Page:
When Stocks Become Annoying

Hello Pit Crazies,


Sometimes stocks drive me nuts.


I think they have great prospects and are going up …


But the timing is all wrong.


What I don't want to do is confuse an investment for a trade.That will turn one problem into two.


Is that a problem you have?


Read on and we can see how to fix it … 


I have a stock in the PowerMoves Portfolio with Frank Gregory, Taiwan Semiconductor (Ticker: TSM), that twice looked poised to break out above $120 — and it has failed both times.


I managed to salvage some dollars the first trip and I rolled-and-sold to a higher strike looking for the breakout that never came.


I do like TSM as a long term investment, around $100, as the company holds a lot of the chip-making capacity.  


But at this point it is not a good short-term trade because, quite simply, it’s not making me money.


For that reason, I’m out …



… for now.


There will be other opportunities.


The Gold Trade


I expect gold to get exciting next week, which reminds me of my recent trades with Bill Griffo


Which have also been kind of problematic!


(And here’s a question to answer in the comments: do you consider gold an investment or a trade?)


I’m still long my SPDR Gold Trust (Ticker: GLD) July 16 180-strike calls with UVXY July 16 25-strike puts.


Both sides are losing — but we have not hit Jun 28 yet, which is when new rule changes in Europe could cause all sorts of global movement.


Part of the trade plan was to wait, and the UVXY puts were supposed to pay for the waiting.


All was well until the Fed got hawkish last week and everything went to heck.


If I can close the UVXY puts for anything close to what I paid for them, I will, since the plan went awry.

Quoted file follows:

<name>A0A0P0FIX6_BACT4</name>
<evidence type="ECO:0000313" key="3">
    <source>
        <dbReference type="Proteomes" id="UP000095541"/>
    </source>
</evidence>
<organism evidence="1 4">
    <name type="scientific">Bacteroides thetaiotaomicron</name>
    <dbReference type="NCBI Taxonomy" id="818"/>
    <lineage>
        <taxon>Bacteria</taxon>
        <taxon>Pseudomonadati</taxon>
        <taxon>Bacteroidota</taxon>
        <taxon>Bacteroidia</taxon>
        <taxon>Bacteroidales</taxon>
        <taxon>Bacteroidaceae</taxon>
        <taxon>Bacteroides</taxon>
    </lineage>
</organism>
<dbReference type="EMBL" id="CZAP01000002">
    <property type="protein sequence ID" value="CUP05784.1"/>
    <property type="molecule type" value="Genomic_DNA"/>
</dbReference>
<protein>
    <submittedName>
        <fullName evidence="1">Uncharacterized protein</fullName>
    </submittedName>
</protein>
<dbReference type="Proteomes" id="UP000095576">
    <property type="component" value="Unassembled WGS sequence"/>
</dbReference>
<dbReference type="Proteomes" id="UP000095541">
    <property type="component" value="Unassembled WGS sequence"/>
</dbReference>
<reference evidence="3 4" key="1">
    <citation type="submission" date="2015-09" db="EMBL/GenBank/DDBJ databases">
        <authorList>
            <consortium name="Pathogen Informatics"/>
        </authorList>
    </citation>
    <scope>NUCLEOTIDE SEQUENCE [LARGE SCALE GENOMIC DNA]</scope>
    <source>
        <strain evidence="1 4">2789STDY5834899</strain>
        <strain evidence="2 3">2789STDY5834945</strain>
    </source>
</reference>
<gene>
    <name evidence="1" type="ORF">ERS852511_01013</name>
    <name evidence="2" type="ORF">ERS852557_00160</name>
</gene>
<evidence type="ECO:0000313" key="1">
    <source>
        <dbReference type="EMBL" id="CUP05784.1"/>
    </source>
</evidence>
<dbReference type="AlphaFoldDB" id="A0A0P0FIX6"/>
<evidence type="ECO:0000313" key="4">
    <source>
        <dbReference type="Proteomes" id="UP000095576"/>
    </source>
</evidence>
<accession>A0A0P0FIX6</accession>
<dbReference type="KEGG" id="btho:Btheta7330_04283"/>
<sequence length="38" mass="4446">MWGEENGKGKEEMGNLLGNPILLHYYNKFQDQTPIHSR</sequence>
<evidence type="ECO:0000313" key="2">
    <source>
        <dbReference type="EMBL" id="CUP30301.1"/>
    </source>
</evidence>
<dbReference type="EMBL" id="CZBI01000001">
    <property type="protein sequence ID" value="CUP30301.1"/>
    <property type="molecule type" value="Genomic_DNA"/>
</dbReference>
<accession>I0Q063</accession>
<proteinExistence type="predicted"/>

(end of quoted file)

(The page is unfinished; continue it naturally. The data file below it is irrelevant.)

During a recent Volatility Edge presentation with Bill, I suggested some VIX call spreads or call flies …


They started to jump in value very quickly, so I’m confident that if the Digital Currency Arms Race heats up, VIX upside will pay.


Remember: If all else fails, make sure trade sizing is right. Don’t let one loss be more than you can make in your average wins.


The Rundown


Power Moves Portfolio w/ Frank Gregory
Option Pit DC and Wall Street insider Frank Gregory and I run a portfolio approach to trading options with stocks that have good long-term prospects based on Frank’s K Street knowledge and my options expertise.

The live trade log is here, and I’ll have a full recap for you every Wednesday.

Pro Trading Room:
The Pro Room is Option Pit’s live access to Mark and myself during trading hours. Our Pro students post trade ideas with Mark and me during the entire trading session. 


An idea from around the room:


      • More Gold! I added a long GLD Aug. 20 175-/190-strike call spread for $1.12 and some puts to hedge. Very low decay out to August.


Robinhood Trader:
Option Pit CEO Mark Sebastian uses the Robinhood Gamma Radar to find order flow in active names.

      • Mark added a squeeze play in ContextLogic (Ticker: WISH) on Friday, buying June 25 12-strike calls and closed them Monday for 105% gain. Pretty nice.
      • Mark also owns calls in ExxonMobil (Ticker: XOM) and Ford (Ticker: F) that look ready to roll.

Trading Legion:
The Trading Legion is an intermediate-level education and a long strangle trading vehicle. The goal is to teach students the best times to buy options.


      • My long term General Electric (Ticker: GE) position closed Friday with a total 50% gain.
      • Fastly Inc (Ticker: FSLY) long strangle was up about 10% on Friday and I did not close any of the calls. Perhaps I could have closed, but FSLY has held up very well in this market turbulence, so I will stick with my 1 week plan. $70 is my target price to close my calls.
      • I own some legacy July 02 puts in ARKK Innovation ETF (Ticker: ARKK) that might have a second chance, but ARKK is looking very strong lately.


Volatility Edge/Volatility Trading Club:
The Option Pit VIX Light is still red, and the Cboe Volatility Index (Ticker: VIX) broke 20 going south with huge drops in implied volatility in the major indexes. Usually a drop like that precedes even bigger drops in VIX.

SPX rallied and VIX imploded in very normal market actions.

For the Volatility Trading Club:


      • A new idea ws buying the iPath Series B S&P 500 VIX Short-Term Futures ETN (Ticker: VXX) June 25/July 09 30-strike put spreads for $.85 with a call hedge. VXX crashed and was able to close the short puts on the implied volatility drop for a 50% gain. That was nice.


Remember, a lot of vol strategies I use are market neutral. That means whether SPX or VIX go up or down, the positions still make money. This is a technique you can learn in the Volatility Trading Club and Volatility Edge!

To Your Trading Success,


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